The Questair Venture provides a good example of an aircraft boat tail shape that could be easily adapted to fit a car. This very fast homebuilt has been called "the flying egg" and has a very short tail, but presumably has attached airflow to manage the speeds that it reaches. It has a 48" wide cockpit, comparable in width to that of a subcompact car.
Here are some line drawings of the Venture. Its tailcone seems to exceed the 10 to one ratio that people have quoted are being the sharpest taper that can retain an attached airflow. This aircraft is one of the fastest prop-driven homebuilts and holds a number of speed records in its class.
Here are some line drawings of the Venture. Its tailcone seems to exceed the 10 to one ratio that people have quoted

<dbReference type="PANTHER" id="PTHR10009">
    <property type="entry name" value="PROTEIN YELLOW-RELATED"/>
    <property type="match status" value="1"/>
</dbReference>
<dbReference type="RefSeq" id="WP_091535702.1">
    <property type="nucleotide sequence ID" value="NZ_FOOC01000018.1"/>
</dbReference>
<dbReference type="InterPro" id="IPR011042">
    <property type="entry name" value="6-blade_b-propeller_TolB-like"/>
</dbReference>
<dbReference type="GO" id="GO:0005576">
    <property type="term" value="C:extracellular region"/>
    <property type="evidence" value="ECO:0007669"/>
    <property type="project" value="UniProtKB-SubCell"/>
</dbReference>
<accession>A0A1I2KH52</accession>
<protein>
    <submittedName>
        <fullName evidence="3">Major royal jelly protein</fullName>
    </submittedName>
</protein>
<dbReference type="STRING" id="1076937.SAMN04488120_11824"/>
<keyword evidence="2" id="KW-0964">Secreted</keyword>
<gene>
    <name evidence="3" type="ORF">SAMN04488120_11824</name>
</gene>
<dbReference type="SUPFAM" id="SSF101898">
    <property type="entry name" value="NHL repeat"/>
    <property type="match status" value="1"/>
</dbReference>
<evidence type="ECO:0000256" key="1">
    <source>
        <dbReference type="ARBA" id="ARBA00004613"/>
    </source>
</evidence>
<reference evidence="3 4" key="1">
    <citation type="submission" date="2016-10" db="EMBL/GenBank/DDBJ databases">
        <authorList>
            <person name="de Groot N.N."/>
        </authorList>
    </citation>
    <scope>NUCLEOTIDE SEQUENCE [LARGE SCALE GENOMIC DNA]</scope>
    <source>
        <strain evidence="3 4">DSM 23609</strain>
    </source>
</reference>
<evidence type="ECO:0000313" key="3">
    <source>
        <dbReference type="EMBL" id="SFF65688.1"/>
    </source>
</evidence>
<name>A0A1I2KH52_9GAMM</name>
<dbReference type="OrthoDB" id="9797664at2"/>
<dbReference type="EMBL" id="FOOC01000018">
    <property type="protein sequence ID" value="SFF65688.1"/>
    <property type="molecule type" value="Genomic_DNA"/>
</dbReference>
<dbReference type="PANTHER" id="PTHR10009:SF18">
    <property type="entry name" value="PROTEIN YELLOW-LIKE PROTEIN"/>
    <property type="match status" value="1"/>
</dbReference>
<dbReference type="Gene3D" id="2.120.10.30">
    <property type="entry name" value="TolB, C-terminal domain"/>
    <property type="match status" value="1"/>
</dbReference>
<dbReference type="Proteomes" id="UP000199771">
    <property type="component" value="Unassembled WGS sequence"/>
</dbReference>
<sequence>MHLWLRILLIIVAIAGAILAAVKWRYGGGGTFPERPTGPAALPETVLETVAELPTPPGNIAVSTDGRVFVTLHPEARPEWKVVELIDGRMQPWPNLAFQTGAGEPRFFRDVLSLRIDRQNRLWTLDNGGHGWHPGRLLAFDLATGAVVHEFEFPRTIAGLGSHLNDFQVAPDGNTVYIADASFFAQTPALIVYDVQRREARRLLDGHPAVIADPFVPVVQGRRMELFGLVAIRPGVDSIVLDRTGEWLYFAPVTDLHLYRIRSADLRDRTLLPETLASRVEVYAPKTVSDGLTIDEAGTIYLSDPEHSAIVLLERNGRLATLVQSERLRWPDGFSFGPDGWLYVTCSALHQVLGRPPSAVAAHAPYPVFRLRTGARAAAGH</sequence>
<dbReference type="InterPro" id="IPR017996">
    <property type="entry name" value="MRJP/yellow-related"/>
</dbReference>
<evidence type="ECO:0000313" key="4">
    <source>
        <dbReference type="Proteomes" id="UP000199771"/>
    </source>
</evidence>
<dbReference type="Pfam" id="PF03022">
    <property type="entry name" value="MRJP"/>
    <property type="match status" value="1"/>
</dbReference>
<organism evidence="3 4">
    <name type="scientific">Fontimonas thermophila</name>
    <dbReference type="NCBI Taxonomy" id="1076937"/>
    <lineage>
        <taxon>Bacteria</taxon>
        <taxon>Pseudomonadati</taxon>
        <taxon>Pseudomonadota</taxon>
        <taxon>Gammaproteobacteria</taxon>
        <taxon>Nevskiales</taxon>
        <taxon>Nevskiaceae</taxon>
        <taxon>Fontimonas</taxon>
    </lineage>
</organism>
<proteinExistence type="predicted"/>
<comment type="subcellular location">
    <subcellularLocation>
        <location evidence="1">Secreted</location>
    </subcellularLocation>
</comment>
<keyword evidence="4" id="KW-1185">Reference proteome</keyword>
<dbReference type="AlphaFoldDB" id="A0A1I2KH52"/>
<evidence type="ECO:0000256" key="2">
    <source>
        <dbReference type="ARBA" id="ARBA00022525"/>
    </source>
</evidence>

My understanding is the "10" refers to max "degrees" (from vehicle direction of travel/air flow direction) that a plane can change inward. And one of the Chalmers reports shows that it's actually more of a range, from 10-20, with a sweet spot in there somewhere.
I also read a Phil Knox quote recently that says an elliptical curve (beginning from parallel to wind flow) to up to 20 degrees inward can still maintain attached flow - you just can't go to 20 degrees instantly. That's my understanding, anyway. Would explain the appearance of this airplane.